For the first four years of your baby’s life you could spent on average over $20,000 on baby purchases with the bulk of the cost in the first 12 months.
Average spent per year for the first four years:
- Furniture — $539
- Clothing — $1,564
- Nappies — $1,381
- Footwear — $35
- Nutrition & Food — $863
- Toys — $378
- Other — $534
- Total — $5,393
Source: IBISWorld 2009
Wait and see what you need: It’s wise to buy a few essentials and then spend carefully as the need arises.
Make a wish list for friends and relatives: Try to think ahead so you will know what you need when someone asks what to give you for a present.
Avoid buying expensive things your baby will soon outgrow such as size 0000 clothes or a bassinet.
Don’t underestimate the value of easy care, ideally you want to be able to throw the item in the washing machine and perhaps the dryer.
Think about renting or borrowing some items – for example, many libraries offer toys and children’s books and some councils and community organisations provide baby car capsules for hire.
Shop around: the telephone and internet are convenient for comparison shopping as long as you know the brand and model names of the products you’re looking for. Variety stores have regular sales, so with a bit of planning you can take advantage of them to save money.
Buying second hand
There can be some risks in using secondhand goods for children. For example, they might not be safe, or might be worn or damaged and therefore dangerous.
There are some products you shouldn’t buy second hand, for example car restraints that you can’t be sure they have not been in an accident. With other products such as cots make sure they meet current safety standards.
However, you can save a lot of money on other items such as children’s clothes which might have had very little wear.
Ebay (www.ebay.com.au) is an online treasure trove of used and new baby products up for auction.
- Just because it’s listed on eBay doesn’t mean it’s a bargain. Before you decide on your highest bid, check how much the item retails for on the internet or in shops.
- Check the postage price as it can vary greatly.
- Check that the available payment methods suit you.
- Each seller has a feedback rating made up of comments and ratings from other eBay members who’ve bought from them. A high feedback score can be a good sign of a reputable dealer, but take the number of transactions into account as well.
- Some sellers list items in US dollars or British pounds, even on the Australian eBay site. Double-check the currency. Many websites, such as www.xe.com provide daily exchange rates.
- You can’t usually inspect goods for sale on eBay before buying. So, look for items with several clear photos so you can see the item at different angles, and the item’s description should indicate its condition. If in doubt, contact the seller before you bid and ask about the item’s age and condition.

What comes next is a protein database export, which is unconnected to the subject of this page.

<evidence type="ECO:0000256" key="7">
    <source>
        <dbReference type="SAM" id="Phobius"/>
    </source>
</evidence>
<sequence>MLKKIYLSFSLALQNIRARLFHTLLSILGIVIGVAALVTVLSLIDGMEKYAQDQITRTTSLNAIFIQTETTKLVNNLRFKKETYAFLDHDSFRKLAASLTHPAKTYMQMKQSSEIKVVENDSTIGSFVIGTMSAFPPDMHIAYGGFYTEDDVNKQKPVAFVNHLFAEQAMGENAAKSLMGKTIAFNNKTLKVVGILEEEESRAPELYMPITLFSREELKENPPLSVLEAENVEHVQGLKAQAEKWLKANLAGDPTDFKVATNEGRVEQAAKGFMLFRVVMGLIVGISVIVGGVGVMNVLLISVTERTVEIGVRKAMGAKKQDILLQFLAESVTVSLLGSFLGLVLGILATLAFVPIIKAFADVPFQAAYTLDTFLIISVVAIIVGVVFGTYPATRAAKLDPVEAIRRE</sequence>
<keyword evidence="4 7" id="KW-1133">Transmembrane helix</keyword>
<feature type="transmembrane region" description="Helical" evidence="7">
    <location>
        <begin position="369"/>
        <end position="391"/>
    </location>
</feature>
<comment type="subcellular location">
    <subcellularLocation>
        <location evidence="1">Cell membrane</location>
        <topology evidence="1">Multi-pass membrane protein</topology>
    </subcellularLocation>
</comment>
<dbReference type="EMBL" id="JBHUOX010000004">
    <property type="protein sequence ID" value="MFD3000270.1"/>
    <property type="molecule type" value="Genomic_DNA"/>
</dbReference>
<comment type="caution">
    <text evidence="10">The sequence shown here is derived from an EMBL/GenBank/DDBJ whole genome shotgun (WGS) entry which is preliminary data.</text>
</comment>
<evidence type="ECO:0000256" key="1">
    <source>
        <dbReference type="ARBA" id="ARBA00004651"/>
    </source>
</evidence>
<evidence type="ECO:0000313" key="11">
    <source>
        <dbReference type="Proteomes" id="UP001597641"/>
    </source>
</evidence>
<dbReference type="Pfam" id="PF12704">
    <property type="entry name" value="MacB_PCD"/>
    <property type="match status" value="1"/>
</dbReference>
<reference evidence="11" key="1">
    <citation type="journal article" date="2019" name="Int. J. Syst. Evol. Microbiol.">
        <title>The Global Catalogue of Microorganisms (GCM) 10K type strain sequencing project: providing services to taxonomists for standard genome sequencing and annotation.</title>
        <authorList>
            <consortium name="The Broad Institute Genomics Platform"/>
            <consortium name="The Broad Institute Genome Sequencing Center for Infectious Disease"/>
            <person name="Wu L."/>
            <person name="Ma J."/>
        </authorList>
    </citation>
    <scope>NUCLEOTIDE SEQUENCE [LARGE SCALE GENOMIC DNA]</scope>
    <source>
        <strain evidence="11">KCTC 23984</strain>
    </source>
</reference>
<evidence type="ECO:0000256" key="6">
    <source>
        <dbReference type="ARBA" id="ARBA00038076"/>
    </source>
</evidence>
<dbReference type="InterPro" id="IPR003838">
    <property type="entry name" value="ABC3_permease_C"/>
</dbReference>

Australians spend millions of dollars each year on mail-order products and services. The Australian Direct Marketing Association (ADMA) has a set of rules which forms the code of practice for its members. If the company is not an ADMA member the rules don’t apply.
- If goods ordered don’t arrive in the specified time, under ADMA rules you have the option of continuing with the purchase or cancelling it and getting a refund.
- If the goods never arrive, an ADMA member must trace or replace the missing goods, or refund your money.
- If the goods are damaged in transit an ADMA member must pay to replace them, including postal charges you incurred when returning them.
- Australia Post will compensate you if it appears the damage was its fault.
- If you want to cancel the order, you can do this only before it’s reached the merchant.
- Never send cash through the mail. If you pay by personal cheque or credit card you’ll have a record of whether (and when) the company received your order and payment, which is preferable to using money orders or bank cheques. If you use a credit card the bank will refund you if the merchant fails to provide goods or services (time limits apply).
- If the merchant goes broke before filling your order, you become an unsecured creditor and have probably lost your money (using a credit card may provide you with some recourse).
- Standards vary internationally, so a product deemed safe in one country may not meet Australian safety standards.
- Check the wording in the advertisements carefully, taking note of ‘inspection without obligation’ periods, and check the goods thoroughly before using them.
- As with mail order, a product deemed safe in one country may not be acceptable here.
- If there’s something wrong with a product, you may find it’s not clear which country’s consumer protection laws will apply—ours or theirs. This can present a problem with returns, refunds or even enforcing warranty repairs. Ask the vendor for this information before you buy.
- Shipping costs can add dramatically to the price of a product.
- Remember that exchange rates vary, so check what rate you will be charged by both the vendor and your credit, charge or debit card.
- Send an email to the vendor before you order to check its returns policy and whether the product you want is in stock.
- Check the site is secure: look for the key or padlock symbol you can find in your browser’s URL or address bar. A broken key or padlock signifies an unsecured site while a solid key or padlock indicates that the data will be encrypted.
- Make sure you get written confirmation of your order, or print out and keep a copy of your order and receipt from the internet.